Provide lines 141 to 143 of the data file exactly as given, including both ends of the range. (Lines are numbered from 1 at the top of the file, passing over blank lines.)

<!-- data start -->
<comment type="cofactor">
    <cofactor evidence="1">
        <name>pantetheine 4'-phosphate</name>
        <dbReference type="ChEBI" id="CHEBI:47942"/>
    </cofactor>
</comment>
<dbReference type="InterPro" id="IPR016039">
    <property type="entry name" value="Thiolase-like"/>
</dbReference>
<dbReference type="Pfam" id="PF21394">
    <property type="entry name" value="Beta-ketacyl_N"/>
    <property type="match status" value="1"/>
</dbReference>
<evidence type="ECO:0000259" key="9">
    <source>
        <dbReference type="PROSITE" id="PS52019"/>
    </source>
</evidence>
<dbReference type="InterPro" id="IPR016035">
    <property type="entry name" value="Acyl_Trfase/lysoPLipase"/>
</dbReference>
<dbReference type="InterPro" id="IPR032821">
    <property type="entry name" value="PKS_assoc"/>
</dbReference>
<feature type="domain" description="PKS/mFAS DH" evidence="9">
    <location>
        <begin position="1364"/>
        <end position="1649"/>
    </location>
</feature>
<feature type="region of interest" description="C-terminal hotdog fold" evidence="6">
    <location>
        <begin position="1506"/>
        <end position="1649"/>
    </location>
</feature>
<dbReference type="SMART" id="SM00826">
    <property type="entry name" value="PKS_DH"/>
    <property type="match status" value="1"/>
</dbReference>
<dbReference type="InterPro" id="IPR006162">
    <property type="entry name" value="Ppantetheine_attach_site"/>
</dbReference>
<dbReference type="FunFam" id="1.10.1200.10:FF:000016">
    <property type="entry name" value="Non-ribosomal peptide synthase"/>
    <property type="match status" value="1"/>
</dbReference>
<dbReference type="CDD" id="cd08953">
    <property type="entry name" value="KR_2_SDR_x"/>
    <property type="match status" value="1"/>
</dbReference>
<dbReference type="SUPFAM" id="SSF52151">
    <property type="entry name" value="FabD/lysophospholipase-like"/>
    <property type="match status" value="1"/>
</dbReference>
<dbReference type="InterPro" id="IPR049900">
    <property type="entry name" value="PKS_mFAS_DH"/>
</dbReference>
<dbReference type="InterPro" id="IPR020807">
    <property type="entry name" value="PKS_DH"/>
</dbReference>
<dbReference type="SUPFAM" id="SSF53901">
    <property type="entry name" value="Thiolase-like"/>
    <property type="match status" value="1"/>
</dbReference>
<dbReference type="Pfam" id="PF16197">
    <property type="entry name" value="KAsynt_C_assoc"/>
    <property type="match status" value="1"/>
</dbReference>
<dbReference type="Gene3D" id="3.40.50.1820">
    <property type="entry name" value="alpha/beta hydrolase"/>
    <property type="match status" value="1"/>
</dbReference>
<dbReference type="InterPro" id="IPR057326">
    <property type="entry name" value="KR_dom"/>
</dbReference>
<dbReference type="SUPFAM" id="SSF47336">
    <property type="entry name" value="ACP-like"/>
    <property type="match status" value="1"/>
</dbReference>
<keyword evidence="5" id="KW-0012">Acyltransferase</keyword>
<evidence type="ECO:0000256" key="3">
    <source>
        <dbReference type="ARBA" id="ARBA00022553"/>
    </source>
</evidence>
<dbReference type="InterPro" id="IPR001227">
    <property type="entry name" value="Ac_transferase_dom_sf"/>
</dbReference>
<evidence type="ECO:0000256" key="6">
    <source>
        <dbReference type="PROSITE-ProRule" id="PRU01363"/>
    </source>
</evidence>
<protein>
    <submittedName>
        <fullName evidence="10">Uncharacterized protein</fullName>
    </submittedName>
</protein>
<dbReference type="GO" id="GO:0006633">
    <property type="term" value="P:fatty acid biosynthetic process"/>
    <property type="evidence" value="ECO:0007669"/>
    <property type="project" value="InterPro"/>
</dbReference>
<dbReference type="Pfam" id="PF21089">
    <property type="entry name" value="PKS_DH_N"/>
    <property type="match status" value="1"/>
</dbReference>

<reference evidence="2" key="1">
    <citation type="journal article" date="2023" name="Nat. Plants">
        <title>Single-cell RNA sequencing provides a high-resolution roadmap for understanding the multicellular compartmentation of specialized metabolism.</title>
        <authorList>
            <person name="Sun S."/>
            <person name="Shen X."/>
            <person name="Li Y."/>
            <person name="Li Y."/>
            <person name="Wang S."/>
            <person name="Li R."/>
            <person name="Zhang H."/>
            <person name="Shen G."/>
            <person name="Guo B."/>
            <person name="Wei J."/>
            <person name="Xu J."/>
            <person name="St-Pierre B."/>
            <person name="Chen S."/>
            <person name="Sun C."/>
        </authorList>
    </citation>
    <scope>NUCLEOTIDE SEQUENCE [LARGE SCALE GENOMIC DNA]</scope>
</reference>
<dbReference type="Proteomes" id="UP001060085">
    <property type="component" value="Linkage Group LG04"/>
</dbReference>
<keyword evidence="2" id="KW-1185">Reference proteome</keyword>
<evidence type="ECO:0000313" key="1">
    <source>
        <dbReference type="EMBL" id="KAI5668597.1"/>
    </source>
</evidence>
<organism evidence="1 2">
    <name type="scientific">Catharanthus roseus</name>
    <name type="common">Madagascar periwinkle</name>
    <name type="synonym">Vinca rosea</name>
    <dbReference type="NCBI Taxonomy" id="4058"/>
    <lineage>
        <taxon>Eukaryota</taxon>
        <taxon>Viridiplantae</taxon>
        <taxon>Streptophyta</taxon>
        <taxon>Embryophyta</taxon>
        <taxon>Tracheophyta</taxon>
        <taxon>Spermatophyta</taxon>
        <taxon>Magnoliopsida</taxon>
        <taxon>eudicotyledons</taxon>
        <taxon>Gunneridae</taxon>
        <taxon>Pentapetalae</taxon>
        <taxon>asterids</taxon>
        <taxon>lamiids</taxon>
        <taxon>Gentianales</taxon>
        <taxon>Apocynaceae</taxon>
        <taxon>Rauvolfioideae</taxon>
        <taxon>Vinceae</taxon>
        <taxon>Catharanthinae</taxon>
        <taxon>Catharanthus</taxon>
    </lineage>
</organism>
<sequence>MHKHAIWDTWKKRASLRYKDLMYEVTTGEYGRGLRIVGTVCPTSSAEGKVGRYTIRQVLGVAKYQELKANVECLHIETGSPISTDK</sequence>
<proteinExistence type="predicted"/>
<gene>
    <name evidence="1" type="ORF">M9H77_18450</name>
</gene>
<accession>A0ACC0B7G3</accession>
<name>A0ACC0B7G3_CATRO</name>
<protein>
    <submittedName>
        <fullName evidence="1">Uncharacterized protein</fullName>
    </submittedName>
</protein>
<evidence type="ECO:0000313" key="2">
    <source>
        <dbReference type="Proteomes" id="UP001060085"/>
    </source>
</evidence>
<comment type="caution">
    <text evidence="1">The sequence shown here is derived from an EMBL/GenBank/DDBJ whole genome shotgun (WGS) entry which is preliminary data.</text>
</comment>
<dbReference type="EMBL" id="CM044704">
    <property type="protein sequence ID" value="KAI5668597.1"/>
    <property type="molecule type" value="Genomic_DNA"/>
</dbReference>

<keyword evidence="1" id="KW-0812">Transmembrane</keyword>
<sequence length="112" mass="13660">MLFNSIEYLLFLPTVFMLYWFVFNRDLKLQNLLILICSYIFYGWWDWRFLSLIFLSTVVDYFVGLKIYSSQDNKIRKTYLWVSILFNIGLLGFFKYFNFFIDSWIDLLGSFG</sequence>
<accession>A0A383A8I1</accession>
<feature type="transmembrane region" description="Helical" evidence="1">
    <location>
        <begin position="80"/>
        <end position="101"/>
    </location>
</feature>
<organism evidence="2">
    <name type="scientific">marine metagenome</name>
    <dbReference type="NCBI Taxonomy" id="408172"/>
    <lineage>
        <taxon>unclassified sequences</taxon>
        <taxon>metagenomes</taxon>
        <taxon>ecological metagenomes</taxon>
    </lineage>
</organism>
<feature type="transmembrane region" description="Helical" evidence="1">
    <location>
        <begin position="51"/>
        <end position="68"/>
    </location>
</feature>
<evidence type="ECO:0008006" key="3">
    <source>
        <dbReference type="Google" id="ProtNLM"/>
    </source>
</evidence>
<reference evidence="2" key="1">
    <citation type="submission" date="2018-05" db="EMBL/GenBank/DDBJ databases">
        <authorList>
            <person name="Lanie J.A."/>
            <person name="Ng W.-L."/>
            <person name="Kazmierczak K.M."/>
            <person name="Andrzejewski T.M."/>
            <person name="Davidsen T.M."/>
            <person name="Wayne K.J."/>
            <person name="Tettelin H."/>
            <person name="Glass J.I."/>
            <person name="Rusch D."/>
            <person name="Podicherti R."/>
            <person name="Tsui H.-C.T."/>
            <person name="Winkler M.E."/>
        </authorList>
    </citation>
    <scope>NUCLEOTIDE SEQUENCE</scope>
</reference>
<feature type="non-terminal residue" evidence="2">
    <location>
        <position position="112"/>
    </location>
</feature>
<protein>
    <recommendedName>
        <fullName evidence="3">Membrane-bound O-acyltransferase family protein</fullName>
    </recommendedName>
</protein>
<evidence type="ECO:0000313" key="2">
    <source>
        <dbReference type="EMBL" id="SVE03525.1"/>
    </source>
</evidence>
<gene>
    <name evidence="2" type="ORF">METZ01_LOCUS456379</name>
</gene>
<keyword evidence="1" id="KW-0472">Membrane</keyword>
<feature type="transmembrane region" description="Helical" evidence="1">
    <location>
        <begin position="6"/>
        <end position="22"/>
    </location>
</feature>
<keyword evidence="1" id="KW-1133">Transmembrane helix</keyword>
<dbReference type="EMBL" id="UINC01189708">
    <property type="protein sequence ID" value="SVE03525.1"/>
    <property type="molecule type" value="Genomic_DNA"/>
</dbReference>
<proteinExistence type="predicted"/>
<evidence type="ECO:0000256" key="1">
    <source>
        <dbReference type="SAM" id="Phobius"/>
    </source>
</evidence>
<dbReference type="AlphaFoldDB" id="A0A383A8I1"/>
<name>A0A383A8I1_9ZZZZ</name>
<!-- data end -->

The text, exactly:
    <name type="scientific">Catharanthus roseus</name>
    <name type="common">Madagascar periwinkle</name>
    <name type="synonym">Vinca rosea</name>